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A dog's handler is not always his owner, not always the person shooting over him, and not even always the person training him. Rather, the handler is the person telling the dog what to do, and to whom the dog is looking for guidance in the field. It's certainly possible that the handler will be the only person in the dog's presence, but the time to truly think about it is when there's more than one person in the field.

The most important thing is that the dog is answering to one person. If the dog is being cast off into the field by one person, that's the person whose voice should be reaching out to the dog, calling the dog in, and whose gestures and other signals should be influencing the dog's actions.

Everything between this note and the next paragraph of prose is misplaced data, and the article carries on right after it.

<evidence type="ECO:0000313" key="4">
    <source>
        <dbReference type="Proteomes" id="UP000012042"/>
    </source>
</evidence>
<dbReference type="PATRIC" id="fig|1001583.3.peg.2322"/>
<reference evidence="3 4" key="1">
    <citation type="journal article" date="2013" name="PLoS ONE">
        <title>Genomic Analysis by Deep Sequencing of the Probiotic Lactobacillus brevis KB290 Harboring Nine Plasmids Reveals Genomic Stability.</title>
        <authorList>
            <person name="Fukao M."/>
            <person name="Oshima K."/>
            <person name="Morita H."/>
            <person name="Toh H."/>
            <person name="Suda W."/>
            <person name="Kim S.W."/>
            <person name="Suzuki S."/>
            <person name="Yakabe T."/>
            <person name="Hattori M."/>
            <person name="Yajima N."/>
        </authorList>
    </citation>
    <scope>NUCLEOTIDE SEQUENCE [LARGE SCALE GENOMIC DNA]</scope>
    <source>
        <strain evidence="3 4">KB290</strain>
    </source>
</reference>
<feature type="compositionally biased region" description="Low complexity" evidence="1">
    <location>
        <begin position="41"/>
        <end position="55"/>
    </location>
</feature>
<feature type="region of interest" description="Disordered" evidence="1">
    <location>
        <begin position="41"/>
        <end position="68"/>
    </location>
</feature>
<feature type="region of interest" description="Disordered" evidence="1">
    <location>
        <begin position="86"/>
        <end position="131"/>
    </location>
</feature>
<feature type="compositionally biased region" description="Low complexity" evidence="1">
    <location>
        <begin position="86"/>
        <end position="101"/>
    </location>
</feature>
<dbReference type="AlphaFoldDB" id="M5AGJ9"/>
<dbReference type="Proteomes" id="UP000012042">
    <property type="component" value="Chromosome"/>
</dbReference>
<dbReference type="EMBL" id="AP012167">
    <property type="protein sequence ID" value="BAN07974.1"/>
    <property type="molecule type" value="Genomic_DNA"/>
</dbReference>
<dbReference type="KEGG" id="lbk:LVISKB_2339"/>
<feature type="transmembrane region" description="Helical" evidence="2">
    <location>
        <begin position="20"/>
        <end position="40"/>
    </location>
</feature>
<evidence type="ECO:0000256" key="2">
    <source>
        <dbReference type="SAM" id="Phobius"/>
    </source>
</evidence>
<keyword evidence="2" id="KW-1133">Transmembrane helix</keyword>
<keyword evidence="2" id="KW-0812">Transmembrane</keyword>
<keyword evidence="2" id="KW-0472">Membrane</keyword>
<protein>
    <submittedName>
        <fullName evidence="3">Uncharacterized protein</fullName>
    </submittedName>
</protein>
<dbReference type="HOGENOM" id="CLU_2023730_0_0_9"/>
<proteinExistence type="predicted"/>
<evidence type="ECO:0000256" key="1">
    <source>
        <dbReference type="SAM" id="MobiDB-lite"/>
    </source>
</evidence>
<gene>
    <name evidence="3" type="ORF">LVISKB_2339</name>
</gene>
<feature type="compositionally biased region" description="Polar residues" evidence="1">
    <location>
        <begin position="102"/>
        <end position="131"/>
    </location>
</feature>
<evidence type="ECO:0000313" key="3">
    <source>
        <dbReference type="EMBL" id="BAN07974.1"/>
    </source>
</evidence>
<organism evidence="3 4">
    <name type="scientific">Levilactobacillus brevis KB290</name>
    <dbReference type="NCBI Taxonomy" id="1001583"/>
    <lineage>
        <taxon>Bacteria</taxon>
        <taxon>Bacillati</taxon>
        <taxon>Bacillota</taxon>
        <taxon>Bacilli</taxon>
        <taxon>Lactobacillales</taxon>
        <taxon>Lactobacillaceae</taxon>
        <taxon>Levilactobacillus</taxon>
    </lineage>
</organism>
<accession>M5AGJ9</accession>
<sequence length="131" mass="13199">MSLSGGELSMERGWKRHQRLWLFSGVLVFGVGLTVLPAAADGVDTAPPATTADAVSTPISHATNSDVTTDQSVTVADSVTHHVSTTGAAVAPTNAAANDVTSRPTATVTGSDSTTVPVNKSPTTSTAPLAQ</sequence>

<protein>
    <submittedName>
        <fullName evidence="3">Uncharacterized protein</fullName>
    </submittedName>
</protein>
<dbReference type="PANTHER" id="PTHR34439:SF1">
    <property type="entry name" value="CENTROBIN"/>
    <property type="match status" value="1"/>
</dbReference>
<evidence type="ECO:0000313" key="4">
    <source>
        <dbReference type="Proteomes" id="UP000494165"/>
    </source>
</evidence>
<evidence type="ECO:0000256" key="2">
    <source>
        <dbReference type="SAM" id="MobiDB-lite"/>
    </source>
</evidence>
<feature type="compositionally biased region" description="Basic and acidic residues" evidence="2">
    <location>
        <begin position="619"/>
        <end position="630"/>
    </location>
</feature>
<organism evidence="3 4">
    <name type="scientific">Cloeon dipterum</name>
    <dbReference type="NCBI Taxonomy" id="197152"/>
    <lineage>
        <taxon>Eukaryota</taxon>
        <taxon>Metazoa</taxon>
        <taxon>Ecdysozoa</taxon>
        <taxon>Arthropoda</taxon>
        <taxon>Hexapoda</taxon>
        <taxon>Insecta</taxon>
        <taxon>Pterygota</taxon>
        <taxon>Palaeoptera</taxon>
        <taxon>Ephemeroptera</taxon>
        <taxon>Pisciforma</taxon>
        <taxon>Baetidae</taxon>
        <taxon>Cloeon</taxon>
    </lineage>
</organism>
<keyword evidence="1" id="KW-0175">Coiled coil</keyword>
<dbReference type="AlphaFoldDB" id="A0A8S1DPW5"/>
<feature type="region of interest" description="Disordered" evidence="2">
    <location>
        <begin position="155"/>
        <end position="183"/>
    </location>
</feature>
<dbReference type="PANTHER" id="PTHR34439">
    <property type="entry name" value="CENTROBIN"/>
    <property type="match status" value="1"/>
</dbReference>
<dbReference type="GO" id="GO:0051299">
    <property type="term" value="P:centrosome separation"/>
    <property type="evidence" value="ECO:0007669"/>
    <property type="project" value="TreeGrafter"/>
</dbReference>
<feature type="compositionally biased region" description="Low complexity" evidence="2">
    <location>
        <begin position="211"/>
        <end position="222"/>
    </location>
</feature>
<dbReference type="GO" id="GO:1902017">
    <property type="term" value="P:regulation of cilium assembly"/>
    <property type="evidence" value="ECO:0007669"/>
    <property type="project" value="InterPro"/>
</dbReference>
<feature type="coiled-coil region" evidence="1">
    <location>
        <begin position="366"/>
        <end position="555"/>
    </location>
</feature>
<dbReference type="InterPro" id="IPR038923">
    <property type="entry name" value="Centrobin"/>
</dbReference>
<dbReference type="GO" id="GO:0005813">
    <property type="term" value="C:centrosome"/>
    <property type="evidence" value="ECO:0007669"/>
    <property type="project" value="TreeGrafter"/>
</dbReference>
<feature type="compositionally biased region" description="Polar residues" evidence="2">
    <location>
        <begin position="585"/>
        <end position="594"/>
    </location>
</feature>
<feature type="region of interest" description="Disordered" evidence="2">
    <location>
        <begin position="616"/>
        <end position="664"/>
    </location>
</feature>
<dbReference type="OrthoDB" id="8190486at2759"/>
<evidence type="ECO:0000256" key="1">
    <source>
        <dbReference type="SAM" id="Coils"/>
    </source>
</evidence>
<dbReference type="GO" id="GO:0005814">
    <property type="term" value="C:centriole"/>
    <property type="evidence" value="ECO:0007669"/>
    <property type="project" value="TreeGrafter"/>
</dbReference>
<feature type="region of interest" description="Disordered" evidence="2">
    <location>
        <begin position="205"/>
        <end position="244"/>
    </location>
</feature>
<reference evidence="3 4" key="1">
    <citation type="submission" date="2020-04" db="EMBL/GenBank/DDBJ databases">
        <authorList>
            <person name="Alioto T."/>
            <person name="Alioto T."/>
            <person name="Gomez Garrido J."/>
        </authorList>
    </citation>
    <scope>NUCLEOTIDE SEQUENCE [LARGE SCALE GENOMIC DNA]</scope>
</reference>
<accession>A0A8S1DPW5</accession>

In a training setting, the instructor may be standing nearby and providing verbal pointers, but it will be the handler who is physically putting hands on the dog, working the check cord, and using an authoritative voice to issue commands. The dog will know who's in charge, and the other people in the field should play along by not chiming in with their own commands to the dog.

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